An anonymous reader shares a CNET report: Australia is changing from "down under" to "down under and across a bit". The country is shifting its longitude and latitude to fix a discrepancy with global satellite navigation systems. Government body Geoscience Australia is updating the Geocentric Datum of Australia, the country's national coordinate system, to bring it in line with international data. The reason Australia is slightly out of whack with global systems is that the country moves about 7 centimetres (2.75 inches) per year due to the shifting of tectonic plates. Since 1994, when the data was last recorded, that's added up to a misalignment of about a metre and a half. While that might not seem like much, various new technology requires location data to be pinpoint accurate. Self-driving cars, for example, must have infinitesimally precise location data to avoid accidents. Drones used for package delivery and driverless farming vehicles also require spot-on information.ABC has more details.
Chrome

Ask Slashdot: Best Browser Extensions -- 2016 Edition 164

Reader LichtSpektren writes: Almost eleven years ago, Slashdot featured an Ask titled "Favorite Firefox Extensions?". I thought it might be worthwhile to ask the question again (Editor's note: we couldn't agree more!), but expand the query to all web browsers now that there's more choices available.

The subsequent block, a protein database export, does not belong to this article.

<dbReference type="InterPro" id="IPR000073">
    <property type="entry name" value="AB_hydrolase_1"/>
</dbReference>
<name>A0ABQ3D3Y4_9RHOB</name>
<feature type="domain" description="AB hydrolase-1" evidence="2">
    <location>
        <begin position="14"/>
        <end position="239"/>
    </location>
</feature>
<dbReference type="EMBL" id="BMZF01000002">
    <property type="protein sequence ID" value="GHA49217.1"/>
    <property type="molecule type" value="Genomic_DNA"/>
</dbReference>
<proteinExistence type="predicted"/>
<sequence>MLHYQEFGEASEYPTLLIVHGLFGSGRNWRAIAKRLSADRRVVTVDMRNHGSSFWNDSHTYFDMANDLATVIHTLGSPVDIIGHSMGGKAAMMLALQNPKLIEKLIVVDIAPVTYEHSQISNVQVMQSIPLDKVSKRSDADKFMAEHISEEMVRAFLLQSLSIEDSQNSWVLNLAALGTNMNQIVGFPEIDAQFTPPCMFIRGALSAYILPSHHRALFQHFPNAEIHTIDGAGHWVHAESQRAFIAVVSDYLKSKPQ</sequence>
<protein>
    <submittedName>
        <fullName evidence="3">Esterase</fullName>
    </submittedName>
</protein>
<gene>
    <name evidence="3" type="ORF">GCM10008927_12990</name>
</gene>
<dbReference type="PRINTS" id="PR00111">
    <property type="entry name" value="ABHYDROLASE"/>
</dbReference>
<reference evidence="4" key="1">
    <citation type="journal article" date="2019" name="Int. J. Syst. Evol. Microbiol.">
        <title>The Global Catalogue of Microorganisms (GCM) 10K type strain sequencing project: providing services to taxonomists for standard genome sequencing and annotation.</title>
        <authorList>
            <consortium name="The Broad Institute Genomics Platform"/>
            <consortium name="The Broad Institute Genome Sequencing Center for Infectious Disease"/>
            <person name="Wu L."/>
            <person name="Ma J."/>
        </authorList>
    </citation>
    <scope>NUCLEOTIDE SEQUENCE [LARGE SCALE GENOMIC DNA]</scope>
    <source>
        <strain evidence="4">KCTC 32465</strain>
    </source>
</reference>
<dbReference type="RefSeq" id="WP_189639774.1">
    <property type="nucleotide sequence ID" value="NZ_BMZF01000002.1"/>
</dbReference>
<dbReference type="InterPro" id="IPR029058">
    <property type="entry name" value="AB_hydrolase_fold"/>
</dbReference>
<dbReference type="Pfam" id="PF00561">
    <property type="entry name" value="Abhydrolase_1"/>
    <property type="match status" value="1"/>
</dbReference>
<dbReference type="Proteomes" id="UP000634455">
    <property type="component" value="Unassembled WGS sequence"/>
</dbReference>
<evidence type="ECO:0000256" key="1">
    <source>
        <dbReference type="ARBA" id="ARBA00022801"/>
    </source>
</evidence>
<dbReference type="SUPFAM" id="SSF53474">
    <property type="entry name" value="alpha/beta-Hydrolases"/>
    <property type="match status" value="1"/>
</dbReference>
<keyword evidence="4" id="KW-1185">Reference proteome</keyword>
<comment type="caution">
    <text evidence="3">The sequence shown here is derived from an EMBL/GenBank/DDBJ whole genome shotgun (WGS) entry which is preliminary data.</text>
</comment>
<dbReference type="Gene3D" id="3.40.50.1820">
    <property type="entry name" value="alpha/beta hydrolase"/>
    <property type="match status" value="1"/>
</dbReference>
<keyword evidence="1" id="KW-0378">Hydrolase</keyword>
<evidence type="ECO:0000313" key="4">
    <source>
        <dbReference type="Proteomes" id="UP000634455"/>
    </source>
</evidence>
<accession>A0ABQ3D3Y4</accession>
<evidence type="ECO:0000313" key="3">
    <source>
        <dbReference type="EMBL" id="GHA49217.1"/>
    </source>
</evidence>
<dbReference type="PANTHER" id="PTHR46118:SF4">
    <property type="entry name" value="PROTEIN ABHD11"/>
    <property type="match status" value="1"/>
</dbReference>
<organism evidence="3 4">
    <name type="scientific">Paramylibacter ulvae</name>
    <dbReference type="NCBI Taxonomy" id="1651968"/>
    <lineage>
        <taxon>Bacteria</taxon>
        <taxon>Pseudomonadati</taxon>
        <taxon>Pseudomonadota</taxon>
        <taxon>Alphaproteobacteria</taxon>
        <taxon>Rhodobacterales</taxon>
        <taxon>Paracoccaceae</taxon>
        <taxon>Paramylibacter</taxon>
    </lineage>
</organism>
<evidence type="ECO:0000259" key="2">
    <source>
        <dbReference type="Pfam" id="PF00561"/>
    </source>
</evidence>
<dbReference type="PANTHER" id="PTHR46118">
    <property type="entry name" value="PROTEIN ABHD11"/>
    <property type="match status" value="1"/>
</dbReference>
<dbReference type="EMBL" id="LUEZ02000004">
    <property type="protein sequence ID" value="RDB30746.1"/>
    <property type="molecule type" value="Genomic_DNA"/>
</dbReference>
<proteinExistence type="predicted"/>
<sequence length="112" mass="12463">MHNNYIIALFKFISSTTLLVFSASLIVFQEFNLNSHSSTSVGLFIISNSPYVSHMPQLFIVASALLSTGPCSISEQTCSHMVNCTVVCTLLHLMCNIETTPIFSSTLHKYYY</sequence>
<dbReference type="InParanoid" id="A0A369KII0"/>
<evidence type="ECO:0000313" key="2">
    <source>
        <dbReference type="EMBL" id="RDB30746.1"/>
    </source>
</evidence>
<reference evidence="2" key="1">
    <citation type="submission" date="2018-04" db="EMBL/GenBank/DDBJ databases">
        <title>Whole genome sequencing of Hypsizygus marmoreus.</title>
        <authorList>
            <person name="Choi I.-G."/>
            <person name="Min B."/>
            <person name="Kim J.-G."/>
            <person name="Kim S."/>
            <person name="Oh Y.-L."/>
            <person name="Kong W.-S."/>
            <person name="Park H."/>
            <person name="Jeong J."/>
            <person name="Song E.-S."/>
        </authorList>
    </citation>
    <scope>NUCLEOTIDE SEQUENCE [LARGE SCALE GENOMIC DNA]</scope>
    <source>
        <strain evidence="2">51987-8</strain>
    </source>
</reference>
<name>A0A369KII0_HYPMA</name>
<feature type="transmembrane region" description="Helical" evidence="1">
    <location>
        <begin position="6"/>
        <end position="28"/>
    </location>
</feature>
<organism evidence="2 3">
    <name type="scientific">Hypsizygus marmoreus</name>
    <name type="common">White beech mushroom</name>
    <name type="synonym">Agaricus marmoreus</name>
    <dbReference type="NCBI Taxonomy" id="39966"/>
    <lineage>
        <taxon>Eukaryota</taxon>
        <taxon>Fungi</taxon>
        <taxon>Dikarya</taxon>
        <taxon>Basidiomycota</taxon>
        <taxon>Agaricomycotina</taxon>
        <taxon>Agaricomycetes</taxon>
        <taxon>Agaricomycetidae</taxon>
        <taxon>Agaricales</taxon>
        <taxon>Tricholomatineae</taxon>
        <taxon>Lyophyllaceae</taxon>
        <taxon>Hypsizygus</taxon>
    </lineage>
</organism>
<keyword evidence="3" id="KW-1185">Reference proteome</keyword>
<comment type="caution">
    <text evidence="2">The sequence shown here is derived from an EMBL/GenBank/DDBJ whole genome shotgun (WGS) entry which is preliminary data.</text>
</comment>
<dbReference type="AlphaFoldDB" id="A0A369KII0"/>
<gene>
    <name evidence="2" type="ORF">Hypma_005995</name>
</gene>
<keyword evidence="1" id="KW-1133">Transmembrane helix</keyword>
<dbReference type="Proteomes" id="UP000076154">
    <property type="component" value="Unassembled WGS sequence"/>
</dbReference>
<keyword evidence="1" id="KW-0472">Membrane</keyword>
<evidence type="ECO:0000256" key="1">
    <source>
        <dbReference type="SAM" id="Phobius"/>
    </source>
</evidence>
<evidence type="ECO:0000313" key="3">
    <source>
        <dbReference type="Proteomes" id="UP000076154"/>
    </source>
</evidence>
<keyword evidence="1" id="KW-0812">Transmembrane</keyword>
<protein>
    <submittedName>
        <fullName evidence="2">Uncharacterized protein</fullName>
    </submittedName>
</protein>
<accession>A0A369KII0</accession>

Right now my main browser is Firefox, which I use with uBlock Origin, Disconnect, HTTPS Everywhere, Privacy Badger, NoScript, Self-Destructing Cookies, Decentraleyes, Privacy Settings, and Clean Links. (N.B. the first four of these are also available in Chromium-based browsers.) I use Chrome as a secondary browser, with the first four of the aforementioned extensions, plus also Clear Cache and occasionally Flashcontrol.

This one has nothing to do with security or privacy, but Reedy on Chromium is a really nice tool for speed reading.

What do you use?
Let's get this going.
United States

FBI Probes Hacking of Democratic Congressional Group (reuters.com) 153

From a Reuters report: The FBI is investigating a cyber attack against another U.S. Democratic Party group, which may be related to an earlier hack against the Democratic National Committee , four people familiar with the matter told Reuters. The previously unreported incident at the Democratic Congressional Campaign Committee, or DCCC, and its potential ties to Russian hackers are likely to heighten accusations, so far unproven, that Moscow is trying to meddle in the U.S. presidential election campaign to help Republican nominee Donald Trump. The Kremlin denied involvement in the DCCC cyber-attack. Hacking of the party's emails caused discord among Democrats at the party's convention in Philadelphia to nominate Hillary Clinton as its presidential candidate. The newly disclosed breach at the DCCC may have been intended to gather information about donors, rather than to steal money, the sources said on Thursday.
Communications

Ask Slashdot: How Transparent Should Companies Be When Operational Technology Failures Happen? 91